Report

Abrupt shift to hotter and drier climate over inner East Asia beyond the tipping point

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Science  27 Nov 2020:
Vol. 370, Issue 6520, pp. 1095-1099
DOI: 10.1126/science.abb3368

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A dangerous trend

How anthropogenically driven climate change is affecting heat waves and drought is one of the most important environmental issues facing societies around the globe. Zhang et al. present a 260-year-long record of temperature and soil moisture over inner East Asia that reveals an abrupt shift to hotter and drier conditions (see the Perspective by Zhang and Fang). Extreme episodes of hotter and drier climate over the past 20 years, which are unprecedented in the earlier records, are caused by a positive feedback loop between soil moisture deficits and surface warming and potentially represent the start of an irreversible trend.

Science, this issue p. 1095; see also p. 1037

Abstract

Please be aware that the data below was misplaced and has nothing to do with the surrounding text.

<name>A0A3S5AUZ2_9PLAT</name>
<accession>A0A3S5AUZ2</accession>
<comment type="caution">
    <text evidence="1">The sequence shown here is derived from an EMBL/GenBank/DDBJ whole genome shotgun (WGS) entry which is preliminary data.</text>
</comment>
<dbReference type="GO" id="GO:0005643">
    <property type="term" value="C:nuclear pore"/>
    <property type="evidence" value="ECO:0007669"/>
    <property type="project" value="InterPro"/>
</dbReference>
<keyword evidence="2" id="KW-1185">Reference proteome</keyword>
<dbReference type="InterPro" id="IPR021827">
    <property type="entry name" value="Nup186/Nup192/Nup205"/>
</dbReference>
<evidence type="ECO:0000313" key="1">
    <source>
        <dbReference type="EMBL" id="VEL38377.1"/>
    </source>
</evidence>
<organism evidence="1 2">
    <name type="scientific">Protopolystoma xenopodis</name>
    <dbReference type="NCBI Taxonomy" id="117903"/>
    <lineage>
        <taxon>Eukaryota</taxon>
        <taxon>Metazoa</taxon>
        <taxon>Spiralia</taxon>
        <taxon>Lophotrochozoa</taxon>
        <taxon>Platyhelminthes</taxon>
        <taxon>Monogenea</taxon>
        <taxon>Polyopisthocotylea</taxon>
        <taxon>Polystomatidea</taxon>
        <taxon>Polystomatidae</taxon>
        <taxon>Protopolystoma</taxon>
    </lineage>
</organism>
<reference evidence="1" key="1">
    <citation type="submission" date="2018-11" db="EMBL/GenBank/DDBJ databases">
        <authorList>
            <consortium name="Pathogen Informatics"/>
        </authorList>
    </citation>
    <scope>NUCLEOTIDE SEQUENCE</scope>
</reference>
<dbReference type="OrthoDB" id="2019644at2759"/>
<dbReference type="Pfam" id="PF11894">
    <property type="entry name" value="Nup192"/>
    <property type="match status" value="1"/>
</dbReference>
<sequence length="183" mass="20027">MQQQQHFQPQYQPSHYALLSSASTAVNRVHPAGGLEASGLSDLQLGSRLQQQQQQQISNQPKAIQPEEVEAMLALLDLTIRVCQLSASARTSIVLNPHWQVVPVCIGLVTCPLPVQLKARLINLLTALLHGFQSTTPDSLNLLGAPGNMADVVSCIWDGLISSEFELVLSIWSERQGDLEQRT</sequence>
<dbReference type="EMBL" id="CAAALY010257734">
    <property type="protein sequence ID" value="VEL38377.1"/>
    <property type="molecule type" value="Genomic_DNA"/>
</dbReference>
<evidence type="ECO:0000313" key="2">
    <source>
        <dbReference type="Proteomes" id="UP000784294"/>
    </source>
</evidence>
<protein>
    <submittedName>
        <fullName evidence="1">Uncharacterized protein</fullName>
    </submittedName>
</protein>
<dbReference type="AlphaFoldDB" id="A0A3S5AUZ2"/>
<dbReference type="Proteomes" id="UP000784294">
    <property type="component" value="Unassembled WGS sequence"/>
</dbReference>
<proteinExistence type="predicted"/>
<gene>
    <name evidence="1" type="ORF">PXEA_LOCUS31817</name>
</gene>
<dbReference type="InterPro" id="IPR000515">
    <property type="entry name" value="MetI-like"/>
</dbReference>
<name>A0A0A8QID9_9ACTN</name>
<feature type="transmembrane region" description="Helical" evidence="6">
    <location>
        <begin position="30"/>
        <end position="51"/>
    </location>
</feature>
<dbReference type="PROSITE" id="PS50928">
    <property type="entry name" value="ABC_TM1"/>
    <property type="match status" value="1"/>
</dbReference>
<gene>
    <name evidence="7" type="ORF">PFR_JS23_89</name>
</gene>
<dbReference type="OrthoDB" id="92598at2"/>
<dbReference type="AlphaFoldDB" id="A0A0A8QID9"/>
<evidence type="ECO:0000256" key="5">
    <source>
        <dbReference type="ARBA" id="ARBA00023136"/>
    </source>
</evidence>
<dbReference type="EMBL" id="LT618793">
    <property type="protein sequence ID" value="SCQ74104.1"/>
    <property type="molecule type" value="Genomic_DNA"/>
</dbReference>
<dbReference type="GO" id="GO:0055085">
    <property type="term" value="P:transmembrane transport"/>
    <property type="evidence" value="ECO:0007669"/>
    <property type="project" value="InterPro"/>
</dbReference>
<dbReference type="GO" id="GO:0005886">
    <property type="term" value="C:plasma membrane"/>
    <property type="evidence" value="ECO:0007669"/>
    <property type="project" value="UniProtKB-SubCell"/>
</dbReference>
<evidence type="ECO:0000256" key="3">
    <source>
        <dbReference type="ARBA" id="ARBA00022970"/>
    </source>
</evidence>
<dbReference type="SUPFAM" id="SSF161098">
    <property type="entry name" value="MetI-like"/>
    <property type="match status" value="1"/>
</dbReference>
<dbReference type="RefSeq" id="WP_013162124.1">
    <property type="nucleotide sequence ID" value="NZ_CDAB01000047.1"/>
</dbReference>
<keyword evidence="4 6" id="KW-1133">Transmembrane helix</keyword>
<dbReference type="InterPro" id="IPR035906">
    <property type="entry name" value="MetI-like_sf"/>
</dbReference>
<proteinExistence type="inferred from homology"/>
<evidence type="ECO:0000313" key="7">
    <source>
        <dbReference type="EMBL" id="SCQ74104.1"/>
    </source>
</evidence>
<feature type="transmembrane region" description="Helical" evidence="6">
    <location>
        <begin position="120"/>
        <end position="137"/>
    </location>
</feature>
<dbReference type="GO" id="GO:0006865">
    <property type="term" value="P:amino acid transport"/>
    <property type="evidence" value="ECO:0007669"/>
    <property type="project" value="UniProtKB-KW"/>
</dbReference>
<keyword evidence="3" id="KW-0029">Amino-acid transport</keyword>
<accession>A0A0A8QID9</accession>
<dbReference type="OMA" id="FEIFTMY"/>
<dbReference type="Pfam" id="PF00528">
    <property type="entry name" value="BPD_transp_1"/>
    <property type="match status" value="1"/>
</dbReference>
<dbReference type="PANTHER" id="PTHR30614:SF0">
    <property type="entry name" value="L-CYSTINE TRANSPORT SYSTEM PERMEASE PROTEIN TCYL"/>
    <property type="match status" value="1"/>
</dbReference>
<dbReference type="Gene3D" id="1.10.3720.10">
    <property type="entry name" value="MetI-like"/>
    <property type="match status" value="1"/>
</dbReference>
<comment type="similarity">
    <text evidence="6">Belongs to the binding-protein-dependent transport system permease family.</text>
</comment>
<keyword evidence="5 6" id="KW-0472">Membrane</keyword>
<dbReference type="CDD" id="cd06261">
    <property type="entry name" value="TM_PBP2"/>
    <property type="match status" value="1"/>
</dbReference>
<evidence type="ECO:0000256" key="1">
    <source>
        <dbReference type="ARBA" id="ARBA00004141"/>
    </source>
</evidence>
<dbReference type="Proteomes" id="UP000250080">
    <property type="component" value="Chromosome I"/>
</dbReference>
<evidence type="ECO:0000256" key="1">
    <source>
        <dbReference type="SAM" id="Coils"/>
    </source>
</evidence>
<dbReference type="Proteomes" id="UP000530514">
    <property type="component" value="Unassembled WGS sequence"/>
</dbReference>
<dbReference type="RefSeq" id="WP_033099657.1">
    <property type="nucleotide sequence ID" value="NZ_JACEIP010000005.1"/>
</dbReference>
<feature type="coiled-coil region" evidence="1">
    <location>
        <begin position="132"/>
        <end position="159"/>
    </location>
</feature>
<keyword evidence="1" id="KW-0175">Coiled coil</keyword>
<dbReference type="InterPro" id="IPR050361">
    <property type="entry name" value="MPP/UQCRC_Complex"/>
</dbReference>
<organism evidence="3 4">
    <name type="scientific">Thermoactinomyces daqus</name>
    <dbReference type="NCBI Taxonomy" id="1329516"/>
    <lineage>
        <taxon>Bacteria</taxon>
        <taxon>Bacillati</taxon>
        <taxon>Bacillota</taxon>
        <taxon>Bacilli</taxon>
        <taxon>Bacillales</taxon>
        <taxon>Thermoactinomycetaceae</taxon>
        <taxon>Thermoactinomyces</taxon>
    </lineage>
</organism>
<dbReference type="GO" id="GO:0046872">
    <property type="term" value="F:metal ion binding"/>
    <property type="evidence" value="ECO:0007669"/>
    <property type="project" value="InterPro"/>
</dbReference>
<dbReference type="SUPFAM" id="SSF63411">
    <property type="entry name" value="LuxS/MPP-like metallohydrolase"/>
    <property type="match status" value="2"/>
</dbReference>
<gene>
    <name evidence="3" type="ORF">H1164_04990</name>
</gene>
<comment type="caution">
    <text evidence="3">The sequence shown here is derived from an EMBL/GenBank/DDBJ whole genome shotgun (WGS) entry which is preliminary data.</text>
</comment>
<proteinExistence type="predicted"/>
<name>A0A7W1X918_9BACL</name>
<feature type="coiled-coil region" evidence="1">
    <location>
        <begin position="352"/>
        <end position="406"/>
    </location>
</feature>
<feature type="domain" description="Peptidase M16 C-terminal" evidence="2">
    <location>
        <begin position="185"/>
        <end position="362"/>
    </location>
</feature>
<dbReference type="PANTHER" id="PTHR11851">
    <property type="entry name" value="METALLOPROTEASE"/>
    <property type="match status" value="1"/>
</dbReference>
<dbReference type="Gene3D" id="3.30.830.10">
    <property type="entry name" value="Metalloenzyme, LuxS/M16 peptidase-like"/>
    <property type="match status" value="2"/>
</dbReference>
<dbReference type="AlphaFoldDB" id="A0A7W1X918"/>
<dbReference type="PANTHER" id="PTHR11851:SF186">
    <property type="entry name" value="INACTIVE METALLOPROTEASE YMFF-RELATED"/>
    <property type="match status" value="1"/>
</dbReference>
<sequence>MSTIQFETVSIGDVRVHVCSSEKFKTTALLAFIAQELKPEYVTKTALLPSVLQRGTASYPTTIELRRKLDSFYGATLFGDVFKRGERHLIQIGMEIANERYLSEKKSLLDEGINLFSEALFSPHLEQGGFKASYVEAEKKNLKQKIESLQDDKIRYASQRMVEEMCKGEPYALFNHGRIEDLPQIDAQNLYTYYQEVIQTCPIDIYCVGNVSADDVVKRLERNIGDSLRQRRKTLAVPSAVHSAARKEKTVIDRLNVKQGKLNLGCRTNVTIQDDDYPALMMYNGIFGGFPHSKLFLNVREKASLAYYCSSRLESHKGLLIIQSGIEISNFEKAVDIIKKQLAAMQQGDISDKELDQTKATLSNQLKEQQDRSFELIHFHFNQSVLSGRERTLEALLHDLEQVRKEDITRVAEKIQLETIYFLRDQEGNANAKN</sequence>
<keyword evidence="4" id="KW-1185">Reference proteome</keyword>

Unprecedented heatwave-drought concurrences in the past two decades have been reported over inner East Asia. Tree-ring–based reconstructions of heatwaves and soil moisture for the past 260 years reveal an abrupt shift to hotter and drier climate over this region. Enhanced land-atmosphere coupling, associated with persistent soil moisture deficit, appears to intensify surface warming and anticyclonic circulation anomalies, fueling heatwaves that exacerbate soil drying. Our analysis demonstrates that the magnitude of the warm and dry anomalies compounding in the recent two decades is unprecedented over the quarter of a millennium, and this trend clearly exceeds the natural variability range. The “hockey stick”–like change warns that the warming and drying concurrence is potentially irreversible beyond a tipping point in the East Asian climate system.

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